What is eSIM?
If you’re already familiar with what a SIM card is, you wireless genius, you may have also heard the term “eSIM.” An eSIM, also known as an embedded SIM, is a completely virtual SIM card— basically one you can’t physically touch. Instead, it’s a programmable SIM card that does what a physical SIM card does: it securely connects you with your network and gives you access to your service so you can use your plan. eSIM cards can easily be installed onto your phone or device online or via app, and they’re essentially what makes your phone usable (beyond surfing free WiFi… or pretending your phone is on to avoid talking to people in public).
While today’s cell phones still rely on physical SIM cards, many believe eSIMs are the future and it’s only a matter of time before eSIMs are more widely-adopted. Some phones, like the Motorola Razr flip phone (#ThrowbackThursday), are even compatible with only eSIMs, while many other cell phones today are compatible with both a physical SIM card and an eSIM, like the iPhone XR and iPhone SE. But eSIMs aren’t limited to phones. Embedded SIMs can also be used in today’s cars, drones, wearable tech, location trackers, and even industrial equipment. Did you think we were gonna drop facts about multi-sensor shipping devices using embedded SIM technology? Cuz we are.
In this guide, we’ll discuss everything you need to know about this cutting-edge technology.
How does eSIM work
As mentioned above, eSIMs work much like physical SIM cards. However, instead of having carrier data pre-stored on the SIM card, your chosen phone carrier can send you their data over the internet (using a QR code) or through an app (like our app for iOS). Once you’ve got the data, your eSIM uses the data stored on it like it’s a physical SIM card.
And instead of swapping out a physical SIM card, if you want to try different carriers or add a new number, that information can be downloaded onto the eSIM in a different slot (or reprogrammed into your eSIM entirely). Think of it as a wardrobe change for your phone.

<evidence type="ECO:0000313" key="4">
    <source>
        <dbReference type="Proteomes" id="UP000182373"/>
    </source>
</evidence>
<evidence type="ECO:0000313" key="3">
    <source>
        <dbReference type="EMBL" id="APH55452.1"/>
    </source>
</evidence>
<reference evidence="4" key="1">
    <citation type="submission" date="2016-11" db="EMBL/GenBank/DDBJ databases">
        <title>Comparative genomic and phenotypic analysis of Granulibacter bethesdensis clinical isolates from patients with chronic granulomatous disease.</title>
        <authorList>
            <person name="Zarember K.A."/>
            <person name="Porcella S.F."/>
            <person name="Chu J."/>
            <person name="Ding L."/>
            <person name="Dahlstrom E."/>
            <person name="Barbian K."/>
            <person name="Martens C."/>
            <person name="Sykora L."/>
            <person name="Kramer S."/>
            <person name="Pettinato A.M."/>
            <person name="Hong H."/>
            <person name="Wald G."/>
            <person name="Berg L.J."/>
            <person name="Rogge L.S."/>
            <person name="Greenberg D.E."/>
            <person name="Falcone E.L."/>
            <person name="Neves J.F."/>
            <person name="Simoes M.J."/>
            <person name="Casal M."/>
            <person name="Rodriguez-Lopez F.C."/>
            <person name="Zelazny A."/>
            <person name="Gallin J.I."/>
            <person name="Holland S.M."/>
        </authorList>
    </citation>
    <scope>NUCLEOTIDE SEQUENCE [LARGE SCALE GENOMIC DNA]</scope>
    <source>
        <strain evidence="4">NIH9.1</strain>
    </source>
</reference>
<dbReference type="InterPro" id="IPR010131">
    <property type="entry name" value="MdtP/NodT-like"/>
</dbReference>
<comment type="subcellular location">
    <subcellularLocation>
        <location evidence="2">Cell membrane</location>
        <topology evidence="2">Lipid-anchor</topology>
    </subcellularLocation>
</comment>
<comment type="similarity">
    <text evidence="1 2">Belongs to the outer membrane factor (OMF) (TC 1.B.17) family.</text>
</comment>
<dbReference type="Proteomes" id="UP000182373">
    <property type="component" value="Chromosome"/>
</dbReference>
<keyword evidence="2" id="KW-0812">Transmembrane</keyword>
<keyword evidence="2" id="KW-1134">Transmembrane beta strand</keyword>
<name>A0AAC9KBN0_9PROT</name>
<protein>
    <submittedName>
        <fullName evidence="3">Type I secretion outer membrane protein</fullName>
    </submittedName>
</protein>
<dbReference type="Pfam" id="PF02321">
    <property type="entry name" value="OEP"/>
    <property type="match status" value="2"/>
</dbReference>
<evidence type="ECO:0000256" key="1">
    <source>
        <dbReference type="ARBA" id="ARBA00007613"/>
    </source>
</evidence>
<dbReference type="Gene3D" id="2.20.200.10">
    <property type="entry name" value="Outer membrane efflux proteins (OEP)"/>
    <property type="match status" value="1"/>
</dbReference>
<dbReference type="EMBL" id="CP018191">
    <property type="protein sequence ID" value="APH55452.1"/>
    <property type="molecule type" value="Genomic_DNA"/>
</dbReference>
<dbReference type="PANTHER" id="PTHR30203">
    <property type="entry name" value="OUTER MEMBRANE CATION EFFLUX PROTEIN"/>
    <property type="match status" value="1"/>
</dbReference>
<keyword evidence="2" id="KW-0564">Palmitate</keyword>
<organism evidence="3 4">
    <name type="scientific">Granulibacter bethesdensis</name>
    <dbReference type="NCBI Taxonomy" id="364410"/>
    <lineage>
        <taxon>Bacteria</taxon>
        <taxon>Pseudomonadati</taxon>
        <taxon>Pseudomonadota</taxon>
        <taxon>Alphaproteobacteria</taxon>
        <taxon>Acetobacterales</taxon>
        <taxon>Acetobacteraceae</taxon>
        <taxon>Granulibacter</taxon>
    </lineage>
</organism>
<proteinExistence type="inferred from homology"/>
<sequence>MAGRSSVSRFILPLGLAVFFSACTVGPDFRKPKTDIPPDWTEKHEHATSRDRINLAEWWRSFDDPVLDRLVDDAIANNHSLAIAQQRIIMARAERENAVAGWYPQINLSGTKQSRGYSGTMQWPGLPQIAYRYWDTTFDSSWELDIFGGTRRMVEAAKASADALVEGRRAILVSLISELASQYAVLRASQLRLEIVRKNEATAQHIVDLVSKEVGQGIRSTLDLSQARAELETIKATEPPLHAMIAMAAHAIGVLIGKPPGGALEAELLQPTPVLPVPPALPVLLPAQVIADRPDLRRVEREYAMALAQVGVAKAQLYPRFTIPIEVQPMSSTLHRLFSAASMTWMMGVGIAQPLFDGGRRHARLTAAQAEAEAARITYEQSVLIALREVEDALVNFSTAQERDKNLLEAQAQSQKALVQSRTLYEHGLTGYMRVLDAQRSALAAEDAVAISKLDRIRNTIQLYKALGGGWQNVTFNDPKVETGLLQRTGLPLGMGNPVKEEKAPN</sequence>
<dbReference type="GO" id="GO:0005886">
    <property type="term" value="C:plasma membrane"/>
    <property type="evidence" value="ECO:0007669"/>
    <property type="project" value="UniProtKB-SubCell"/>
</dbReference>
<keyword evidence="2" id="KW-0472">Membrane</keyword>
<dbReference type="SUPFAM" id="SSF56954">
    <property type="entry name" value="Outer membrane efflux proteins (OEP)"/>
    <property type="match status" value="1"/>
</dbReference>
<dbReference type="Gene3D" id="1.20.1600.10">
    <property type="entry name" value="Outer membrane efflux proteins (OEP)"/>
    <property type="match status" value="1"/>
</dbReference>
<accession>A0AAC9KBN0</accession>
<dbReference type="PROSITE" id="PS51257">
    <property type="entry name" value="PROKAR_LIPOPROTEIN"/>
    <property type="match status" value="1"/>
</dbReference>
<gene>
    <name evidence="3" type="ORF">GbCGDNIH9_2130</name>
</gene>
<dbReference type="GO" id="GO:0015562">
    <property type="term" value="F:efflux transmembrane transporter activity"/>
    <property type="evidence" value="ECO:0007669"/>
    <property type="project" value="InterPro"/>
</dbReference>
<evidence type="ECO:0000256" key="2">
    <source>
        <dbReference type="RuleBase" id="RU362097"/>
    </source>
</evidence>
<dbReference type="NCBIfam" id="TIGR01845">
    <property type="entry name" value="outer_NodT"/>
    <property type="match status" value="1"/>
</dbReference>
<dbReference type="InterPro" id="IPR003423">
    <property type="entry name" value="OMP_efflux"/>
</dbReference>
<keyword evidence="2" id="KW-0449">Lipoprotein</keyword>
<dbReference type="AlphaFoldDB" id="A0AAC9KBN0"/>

What is the benefit of eSIM
Since embedded SIM cards are such a new technology, you might not know all of the benefits of using these virtual SIM cards, or maybe you’re wondering if they’re worth testing out. Here are a few benefits of using an eSIM:
- One of the biggest benefits of eSIM is that your phone can have two SIM cards (and thus two phone numbers) on one device. This can be beneficial for someone like a business owner that wants both a personal line as well as a business line.
- eSIMs can be activated instantly. You can activate them online (or, if you’re switching to Mint, through our free app), instead of having to visit a brick-and-mortar store and wait in a long line to get a new one. All it takes is a few taps on your phone, or a quick scan of a QR code to get started.
- It’s easy to swap operators as the data on eSIMs can be reprogrammed (or, in some cases, can be downloaded onto another slot on the eSIM). This is great if you’re in an area that doesn’t get a good signal with your current carrier and you need to make a quick switch. This also makes it easy to free up space for more battery life or more features.
- eSIMs also make it easy to add different data plans and enable you to have separate data, voice and text plans.
- You can set up your phone with an international carrier if you’ll be out of the U.S. for a long time (or if you’re traveling and don’t want to search for a physical SIM card when you land). eSIM users can simply buy a physical SIM card when they get to their destination and use it alongside their usual eSIM card. In fact, eSIMs might one day eliminate roaming charges altogether. And we love eliminating charges.
- Some consider eSIMs to be more secure. You can’t have another SIM card forcibly inserted into your phone, and switching numbers from one phone to another can be done virtually. Your eSIM also cannot be stolen since it’s virtual and they’re also incredibly difficult to hack thanks to things like built-in billing-process security features.